Journalism is not a crime

Recently, the Drug Regulatory Authority (DRA) publicly accused a reporter of a private paper of ‘theft’, after the reporter published a confidential draft report from the agency, which showed the Ministry of Health in poor light.

The DRA did not have evidence that the report was actually ‘stolen’ by the reporter, but it still decided to go ahead and smear the reporter, and the paper in question.

The reality is that the DRA was unhappy that its report was leaked by one of the many agencies or individuals to whom the report was circulated.

Unable to stop or find the source of the leak that portrayed its parent agency of MoH in poor light, it chose a soft target- in the form of the reporter, and dragged the reporter before the Media Council, literally calling the reporter- a thief for publishing the report.

This is blatant defamation of a reporter and the paper that was only doing its job to keep the public informed.

The only way for the reporter or the paper to prove its innocence and launch a counter charge or even a libel lawsuit on the DRA would be to reveal the source of the leak of the report, which would be a grave violation of one of the key foundations of journalistic practice, norms and ethics.

It would have exposed the source – who in all probability – is a public servant to probable censure and prosecution by its agency or bosses up the line.

The journalist and the paper in question chose to swallow the public humiliation while protecting the source. They must be commended for it.

Reporters get all the credit for exposing corruption or abuses of power, but these stories would be impossible without the whistleblowers who take a lot of personal and professional risks in sharing information with the reporters.

It is the fundamental duty of every journalist to protect such sources from being exposed to the vindictive and the powerful, even if it means facing prosecution and being demeaned.

The DRA and other agencies must understand that the Constitution of Bhutan, under the all important Article 7 of Fundamental Rights, guarantees the Right to Information, Free Speech and a Free Media.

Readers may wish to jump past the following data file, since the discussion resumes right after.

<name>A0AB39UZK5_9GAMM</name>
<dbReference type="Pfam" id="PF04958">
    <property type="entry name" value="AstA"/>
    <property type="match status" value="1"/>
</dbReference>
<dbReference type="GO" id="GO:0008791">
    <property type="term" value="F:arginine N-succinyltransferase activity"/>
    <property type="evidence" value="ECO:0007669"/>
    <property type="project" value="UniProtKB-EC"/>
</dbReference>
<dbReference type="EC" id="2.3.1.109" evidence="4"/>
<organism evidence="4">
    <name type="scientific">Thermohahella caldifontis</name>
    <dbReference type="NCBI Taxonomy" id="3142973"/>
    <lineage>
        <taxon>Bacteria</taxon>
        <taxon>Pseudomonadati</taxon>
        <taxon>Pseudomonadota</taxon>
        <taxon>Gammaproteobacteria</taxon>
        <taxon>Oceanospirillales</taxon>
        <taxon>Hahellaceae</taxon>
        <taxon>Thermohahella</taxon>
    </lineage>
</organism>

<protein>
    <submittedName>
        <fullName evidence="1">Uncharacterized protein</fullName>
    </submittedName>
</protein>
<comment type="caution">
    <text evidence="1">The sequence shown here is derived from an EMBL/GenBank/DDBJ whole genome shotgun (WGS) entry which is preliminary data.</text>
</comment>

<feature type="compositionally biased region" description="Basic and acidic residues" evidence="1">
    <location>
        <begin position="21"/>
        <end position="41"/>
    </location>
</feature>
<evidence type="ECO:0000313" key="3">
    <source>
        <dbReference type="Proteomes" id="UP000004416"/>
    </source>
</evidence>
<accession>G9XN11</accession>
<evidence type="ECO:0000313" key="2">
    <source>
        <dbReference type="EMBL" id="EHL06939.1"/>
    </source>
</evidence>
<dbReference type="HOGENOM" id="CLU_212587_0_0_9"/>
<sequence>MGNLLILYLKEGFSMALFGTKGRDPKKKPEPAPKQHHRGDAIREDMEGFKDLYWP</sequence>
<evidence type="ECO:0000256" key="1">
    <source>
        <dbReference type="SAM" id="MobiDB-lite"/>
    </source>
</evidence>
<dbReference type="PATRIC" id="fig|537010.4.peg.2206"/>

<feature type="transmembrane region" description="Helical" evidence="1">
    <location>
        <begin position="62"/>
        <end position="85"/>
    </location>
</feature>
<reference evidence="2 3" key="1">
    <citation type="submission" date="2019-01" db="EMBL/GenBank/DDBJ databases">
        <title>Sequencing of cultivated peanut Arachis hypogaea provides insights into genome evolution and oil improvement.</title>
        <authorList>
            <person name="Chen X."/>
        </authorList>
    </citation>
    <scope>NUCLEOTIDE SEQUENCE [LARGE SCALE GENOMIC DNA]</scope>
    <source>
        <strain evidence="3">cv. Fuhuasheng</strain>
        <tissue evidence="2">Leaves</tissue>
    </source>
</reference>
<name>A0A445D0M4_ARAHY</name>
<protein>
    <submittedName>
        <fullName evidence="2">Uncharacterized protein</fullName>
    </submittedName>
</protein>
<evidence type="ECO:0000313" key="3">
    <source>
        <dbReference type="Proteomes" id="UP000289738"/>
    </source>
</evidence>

They must also understand that any internal process, rule or even law that comes into conflict with the Constitution is null and void or ultra vires.

Constitutionally, the reporter and the private paper had the full right to access the draft report from its source or sources and publish it, irrespective of the discomfiture of the DRA or the blushes of the MoH.

The DRA would be well within its rights to ask for a corrigendum if the reporter or paper made factual errors in their story, but it is quite something else to ask a report to not be made public.

The document published by the paper is neither a grave national security document that compromises Bhutan’s security and sovereignty nor is it the private medical records of a private citizen individual, both of which are off bounds for journalists.

It is a document that highlights a public interest issue and one that affects the public.

Bhutanese journalists are not cat burglars who scale the walls of the Tashichhodzong at night or break into lockers with a team of safe crackers to get information.

One of the main skills of a professional journalist is – in being able to know how to get information and from whom to get it. This requires a lot of footwork, hard work, facing refusals, swallowing humiliation at times, shaking of hands, building of trust over the years and a good understanding of the system. It requires intelligence, perseverance, grit, a very thick skin and a nose for news.

Journalists obtain public information with the belief that public information belongs to the public, and must serve the public interest.

However, it is not enough to point fingers outside as there must also be honest introspection within the journalism fraternity.

 Journalism is a competitive profession, and one of the worst feelings in it is missing a big story, but despite this even competing journalists and publications must come together to defend the common cause of journalism, instead of staying mum or even helping give wing to partisan and untrue accusations – only because they missed the story, due to professional rivalry or just because they are not at the receiving end.

This shortsighted approach will give a temporary balm for hurt individual egos or bland front pages, but in the long run it will land everyone in trouble.

The attitude adopted by the DRA in this case and their boldness in making such an accusation and taking matters so far – without any proof maybe an example of the dangers of repeating concocted and green eyed lies against fellow journalists only to settle a few personal or professional scores. A case of burning one’s own collective village to just target a house in it. 

It is unfortunate that the elected government chose to be a mute spectator of this avoidably ugly incident just coming on the heels of the vindictive defamation case against Penjore.

Both the DRA and the OAG are government agencies, and actions speak louder than any words of this government’s commitment to a free press or freedom of expression.

Bhutan takes a lot of pride in being a democracy, but we will be an incomplete one or probably not even one, if journalists are not allowed to do their jobs or are defamed and prosecuted for doing it.

News is something someone wants suppressed. Everything else is just advertising.
Lord Northcliff

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